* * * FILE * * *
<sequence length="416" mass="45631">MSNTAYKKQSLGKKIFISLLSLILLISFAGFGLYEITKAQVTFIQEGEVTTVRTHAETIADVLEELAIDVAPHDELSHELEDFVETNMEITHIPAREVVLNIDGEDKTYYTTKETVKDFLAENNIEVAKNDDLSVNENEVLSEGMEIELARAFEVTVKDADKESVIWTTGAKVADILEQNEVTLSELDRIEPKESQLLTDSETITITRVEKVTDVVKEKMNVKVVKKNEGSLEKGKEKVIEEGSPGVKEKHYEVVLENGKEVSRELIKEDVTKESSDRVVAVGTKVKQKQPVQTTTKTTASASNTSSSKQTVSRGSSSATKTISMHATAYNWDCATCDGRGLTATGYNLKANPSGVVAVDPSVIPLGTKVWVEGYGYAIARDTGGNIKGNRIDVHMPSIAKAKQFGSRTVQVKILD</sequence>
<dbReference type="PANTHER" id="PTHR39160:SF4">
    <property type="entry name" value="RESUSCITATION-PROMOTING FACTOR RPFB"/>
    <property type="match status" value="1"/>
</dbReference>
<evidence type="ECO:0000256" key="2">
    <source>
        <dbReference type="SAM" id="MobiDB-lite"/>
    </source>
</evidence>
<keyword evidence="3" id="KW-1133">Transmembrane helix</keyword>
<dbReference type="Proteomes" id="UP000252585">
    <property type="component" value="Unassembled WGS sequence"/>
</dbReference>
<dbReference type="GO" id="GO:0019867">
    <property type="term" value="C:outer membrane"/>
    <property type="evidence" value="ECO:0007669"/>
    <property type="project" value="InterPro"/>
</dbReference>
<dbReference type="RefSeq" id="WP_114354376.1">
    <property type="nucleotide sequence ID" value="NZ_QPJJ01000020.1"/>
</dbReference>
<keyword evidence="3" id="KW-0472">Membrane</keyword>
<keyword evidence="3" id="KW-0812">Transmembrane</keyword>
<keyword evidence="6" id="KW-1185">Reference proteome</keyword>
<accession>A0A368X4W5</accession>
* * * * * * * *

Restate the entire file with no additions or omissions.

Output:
<sequence length="416" mass="45631">MSNTAYKKQSLGKKIFISLLSLILLISFAGFGLYEITKAQVTFIQEGEVTTVRTHAETIADVLEELAIDVAPHDELSHELEDFVETNMEITHIPAREVVLNIDGEDKTYYTTKETVKDFLAENNIEVAKNDDLSVNENEVLSEGMEIELARAFEVTVKDADKESVIWTTGAKVADILEQNEVTLSELDRIEPKESQLLTDSETITITRVEKVTDVVKEKMNVKVVKKNEGSLEKGKEKVIEEGSPGVKEKHYEVVLENGKEVSRELIKEDVTKESSDRVVAVGTKVKQKQPVQTTTKTTASASNTSSSKQTVSRGSSSATKTISMHATAYNWDCATCDGRGLTATGYNLKANPSGVVAVDPSVIPLGTKVWVEGYGYAIARDTGGNIKGNRIDVHMPSIAKAKQFGSRTVQVKILD</sequence>
<dbReference type="PANTHER" id="PTHR39160:SF4">
    <property type="entry name" value="RESUSCITATION-PROMOTING FACTOR RPFB"/>
    <property type="match status" value="1"/>
</dbReference>
<evidence type="ECO:0000256" key="2">
    <source>
        <dbReference type="SAM" id="MobiDB-lite"/>
    </source>
</evidence>
<keyword evidence="3" id="KW-1133">Transmembrane helix</keyword>
<dbReference type="Proteomes" id="UP000252585">
    <property type="component" value="Unassembled WGS sequence"/>
</dbReference>
<dbReference type="GO" id="GO:0019867">
    <property type="term" value="C:outer membrane"/>
    <property type="evidence" value="ECO:0007669"/>
    <property type="project" value="InterPro"/>
</dbReference>
<dbReference type="RefSeq" id="WP_114354376.1">
    <property type="nucleotide sequence ID" value="NZ_QPJJ01000020.1"/>
</dbReference>
<keyword evidence="3" id="KW-0472">Membrane</keyword>
<keyword evidence="3" id="KW-0812">Transmembrane</keyword>
<keyword evidence="6" id="KW-1185">Reference proteome</keyword>
<accession>A0A368X4W5</accession>